Today's chart is based on the NBS's report on Nigerian Capital Importation for Q3 '21. The data were obtained from the CBN and compiled using information on banking transactions from all registered financial institutions in Nigeria. The total value of capital imported in Q3 was estimated at USD1.7bn, representing increases of 97.7% q/q and 18.5% y/y. The data are gross, and not adjusted for capital exports.
Portfolio investments accounted for the largest share (70.3%) of total capital inflows. It recorded q/q and y/y increases of 120.8% and 198.9% y/y respectively in Q3.
The primary drivers of portfolio inflows were money market instruments which accounted for 65.4% of inflows of total portfolio investment. Inflow into the money market represented q/q and y/y increases of 76.2% and 119.1% respectively as foreign portfolio investors (FPIs) cautiously re-enter the market after the pandemic-induced lull. FPIs' apathy towards money market instruments and fixed income is based on ongoing fx liquidity issues and negative real interest rates on investments due to double-digit headline inflation. Investments in money market instruments remain significantly below pre-pandemic levels.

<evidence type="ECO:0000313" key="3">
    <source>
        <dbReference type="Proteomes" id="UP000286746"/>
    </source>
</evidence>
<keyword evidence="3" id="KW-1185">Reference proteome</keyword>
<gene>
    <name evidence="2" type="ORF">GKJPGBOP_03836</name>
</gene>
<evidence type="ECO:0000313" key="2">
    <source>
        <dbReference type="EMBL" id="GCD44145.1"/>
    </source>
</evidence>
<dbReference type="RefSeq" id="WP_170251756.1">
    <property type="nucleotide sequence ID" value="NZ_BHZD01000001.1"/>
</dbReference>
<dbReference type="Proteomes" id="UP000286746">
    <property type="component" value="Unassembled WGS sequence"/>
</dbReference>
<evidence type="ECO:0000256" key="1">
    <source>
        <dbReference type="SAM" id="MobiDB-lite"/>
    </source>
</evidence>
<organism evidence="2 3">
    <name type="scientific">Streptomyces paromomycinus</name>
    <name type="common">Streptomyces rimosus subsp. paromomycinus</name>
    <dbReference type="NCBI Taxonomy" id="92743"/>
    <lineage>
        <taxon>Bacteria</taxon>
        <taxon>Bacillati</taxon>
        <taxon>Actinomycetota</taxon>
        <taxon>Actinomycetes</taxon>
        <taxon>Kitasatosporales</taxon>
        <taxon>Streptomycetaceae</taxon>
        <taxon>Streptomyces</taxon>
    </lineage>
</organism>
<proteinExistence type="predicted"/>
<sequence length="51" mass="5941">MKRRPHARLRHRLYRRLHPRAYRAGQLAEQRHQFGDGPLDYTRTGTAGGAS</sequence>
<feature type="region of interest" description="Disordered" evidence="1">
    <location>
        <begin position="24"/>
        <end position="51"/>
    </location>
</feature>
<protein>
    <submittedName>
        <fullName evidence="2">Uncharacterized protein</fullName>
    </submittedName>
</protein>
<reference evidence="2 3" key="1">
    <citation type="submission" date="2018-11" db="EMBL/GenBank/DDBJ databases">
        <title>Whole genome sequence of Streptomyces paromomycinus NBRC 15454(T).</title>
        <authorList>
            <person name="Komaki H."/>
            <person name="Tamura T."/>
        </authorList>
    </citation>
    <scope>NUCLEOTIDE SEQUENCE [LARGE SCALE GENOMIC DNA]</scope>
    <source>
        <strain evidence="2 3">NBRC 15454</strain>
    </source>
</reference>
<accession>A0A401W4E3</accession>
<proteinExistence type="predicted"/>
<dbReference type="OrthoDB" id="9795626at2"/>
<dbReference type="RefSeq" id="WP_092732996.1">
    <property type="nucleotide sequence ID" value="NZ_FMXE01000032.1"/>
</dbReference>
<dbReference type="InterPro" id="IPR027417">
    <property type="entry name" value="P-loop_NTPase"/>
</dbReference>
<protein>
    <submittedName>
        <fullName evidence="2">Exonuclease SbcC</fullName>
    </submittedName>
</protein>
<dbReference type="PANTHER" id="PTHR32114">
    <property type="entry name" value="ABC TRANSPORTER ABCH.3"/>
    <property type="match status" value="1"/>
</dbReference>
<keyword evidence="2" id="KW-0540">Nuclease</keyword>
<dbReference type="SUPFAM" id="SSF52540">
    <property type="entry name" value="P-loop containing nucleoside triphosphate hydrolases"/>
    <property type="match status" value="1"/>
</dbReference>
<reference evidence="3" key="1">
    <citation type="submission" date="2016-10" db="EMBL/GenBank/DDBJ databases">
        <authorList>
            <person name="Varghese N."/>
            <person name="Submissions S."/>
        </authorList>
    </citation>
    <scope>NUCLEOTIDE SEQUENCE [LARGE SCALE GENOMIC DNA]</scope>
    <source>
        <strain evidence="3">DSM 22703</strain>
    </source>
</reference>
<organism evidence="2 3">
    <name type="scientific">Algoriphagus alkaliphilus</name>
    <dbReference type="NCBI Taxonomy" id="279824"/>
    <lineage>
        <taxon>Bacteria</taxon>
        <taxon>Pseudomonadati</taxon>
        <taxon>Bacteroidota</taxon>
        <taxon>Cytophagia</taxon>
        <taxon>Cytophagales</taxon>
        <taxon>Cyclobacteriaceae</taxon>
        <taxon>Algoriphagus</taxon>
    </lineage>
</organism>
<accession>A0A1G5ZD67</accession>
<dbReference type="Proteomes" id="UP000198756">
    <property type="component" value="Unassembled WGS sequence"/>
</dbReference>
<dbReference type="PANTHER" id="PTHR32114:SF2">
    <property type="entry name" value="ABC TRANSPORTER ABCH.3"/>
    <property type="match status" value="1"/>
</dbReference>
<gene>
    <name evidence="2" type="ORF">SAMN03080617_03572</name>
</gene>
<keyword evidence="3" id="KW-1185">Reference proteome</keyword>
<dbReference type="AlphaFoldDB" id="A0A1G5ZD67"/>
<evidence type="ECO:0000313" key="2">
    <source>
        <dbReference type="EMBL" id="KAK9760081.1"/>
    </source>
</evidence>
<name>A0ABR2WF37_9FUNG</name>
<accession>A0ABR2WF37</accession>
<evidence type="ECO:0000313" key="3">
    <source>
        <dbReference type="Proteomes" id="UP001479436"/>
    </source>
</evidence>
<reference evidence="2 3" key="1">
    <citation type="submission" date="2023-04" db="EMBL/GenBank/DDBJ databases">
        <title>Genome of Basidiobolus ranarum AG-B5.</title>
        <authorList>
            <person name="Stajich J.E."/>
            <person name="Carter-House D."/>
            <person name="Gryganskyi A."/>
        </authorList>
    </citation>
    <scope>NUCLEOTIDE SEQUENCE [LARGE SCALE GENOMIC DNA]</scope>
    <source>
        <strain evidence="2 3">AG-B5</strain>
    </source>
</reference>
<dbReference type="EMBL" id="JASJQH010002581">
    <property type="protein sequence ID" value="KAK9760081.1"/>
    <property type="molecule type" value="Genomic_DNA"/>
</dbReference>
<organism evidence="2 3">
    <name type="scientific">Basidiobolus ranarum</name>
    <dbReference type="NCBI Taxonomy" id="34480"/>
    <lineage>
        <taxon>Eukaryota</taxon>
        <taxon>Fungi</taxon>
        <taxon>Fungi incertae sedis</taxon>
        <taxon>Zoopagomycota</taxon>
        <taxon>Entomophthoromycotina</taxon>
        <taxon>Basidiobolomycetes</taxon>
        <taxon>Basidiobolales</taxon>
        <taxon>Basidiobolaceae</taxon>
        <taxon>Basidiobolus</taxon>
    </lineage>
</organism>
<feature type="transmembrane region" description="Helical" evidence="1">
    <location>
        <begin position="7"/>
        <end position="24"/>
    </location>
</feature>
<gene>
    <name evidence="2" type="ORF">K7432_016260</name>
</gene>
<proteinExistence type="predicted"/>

Bonds and equities accounted for 30% and 4.6% of total portfolio investment respectively. Inflows into equities declined by -33.7% q/q. In 2021 and 2020, the NSEASI returned 6.1% and 50% respectively. The recovery is largely due to a revived domestic market, supported by low interest rates in the fixed income market.
By sector, financing attracted the most investments in the reference quarter, representing 27% of total capital inflows. Banking, production, and trading accounted for 27%, 19% and 12% respectively.
As expected, Lagos state emerged as the most preferred (USD1.5bn) investment destination, accounting for 86% of the total. Abuja received capital investments worth USD249m.
Foreign direct investment (FDI) inflows rose by 38.3% q/q to USD108m. They represented 6.2% of total capital importation, compared with 8.9% in the previous quarter.
Interest rate hikes in the US are widely expected this year as the Federal Reserves tightens its monetary policy to rein in soaring inflation. This could exert more pressure on capital imports and lead to capital flight.